Kings and Queen | EW.com

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Kings and QueenFrench auteur Arnaud Desplechin is as slippery as he is talented. In Kings and Queen, his gripping, highly original, and damn sprawling...Kings and QueenForeign Language, DramaPT149MFrench auteur Arnaud Desplechin is as slippery as he is talented. In Kings and Queen, his gripping, highly original, and damn sprawling...2005-05-18Catherine DeneuveMaurice GarrelCatherine Deneuve, Maurice GarrelWellspring

(Kings and Queen: Jean-Claude Lother)

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Kings and Queen

Genre: Foreign Language, Drama; Starring: Emmanuelle Devos, Mathieu Amalric, Catherine Deneuve, Maurice Garrel; Director: Arnaud Desplechin; Author: Roger Bohbot, Arnaud Desplechin; Release Date Limited: 05/13/2005; Runtime (in minutes): 149; Distributor: Wellspring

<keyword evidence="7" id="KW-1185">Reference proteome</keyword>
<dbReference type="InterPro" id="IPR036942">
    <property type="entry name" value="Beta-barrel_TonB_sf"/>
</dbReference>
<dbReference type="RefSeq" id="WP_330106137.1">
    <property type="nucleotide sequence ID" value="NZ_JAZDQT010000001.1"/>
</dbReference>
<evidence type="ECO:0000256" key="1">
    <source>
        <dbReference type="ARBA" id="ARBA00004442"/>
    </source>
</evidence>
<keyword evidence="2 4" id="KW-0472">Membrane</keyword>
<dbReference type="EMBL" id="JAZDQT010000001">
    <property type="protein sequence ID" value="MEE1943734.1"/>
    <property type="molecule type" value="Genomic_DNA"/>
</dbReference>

French auteur Arnaud Desplechin is as slippery as he is talented. In Kings and Queen, his gripping, highly original, and damn sprawling dramatic study of psychologically fractured people and the relationships they botch, the filmmaker follows a broken narrative path to emphasize the jagged emotional states of a pair of divorced misérables. Nora (Emmanuelle Devos) is a single mother and art-gallery director who, having survived a lover’s suicide (among other romantic catastrophes), now has to cope with a father dying of cancer; in her aggravated distress, she’s trying to find her ex-husband so he can adopt her son. Ismaël (Mathieu Amalric), the ex in question, is a shaggy, neurotic musician who has mistakenly been committed to a mental institution — that’s a whole other story — where his antics include sparring with the chief shrink (a grandiloquent Catherine Deneuve) and seducing a young fellow patient.

The two tremulous lives don’t so much intersect as bump, rub, and slip by each other: The narrative is a rich, and at times bewildering, riot of non sequiturs, flashbacks, mythological references, rap lyrics, Hong Kong action-flick fantasies, and melodramatic tropes. But by tempering the mania and offsetting the edginess of the deeply imperfect characters in this ambitiously free-form film, Desplechin offers that most old-form of balms — compassion.

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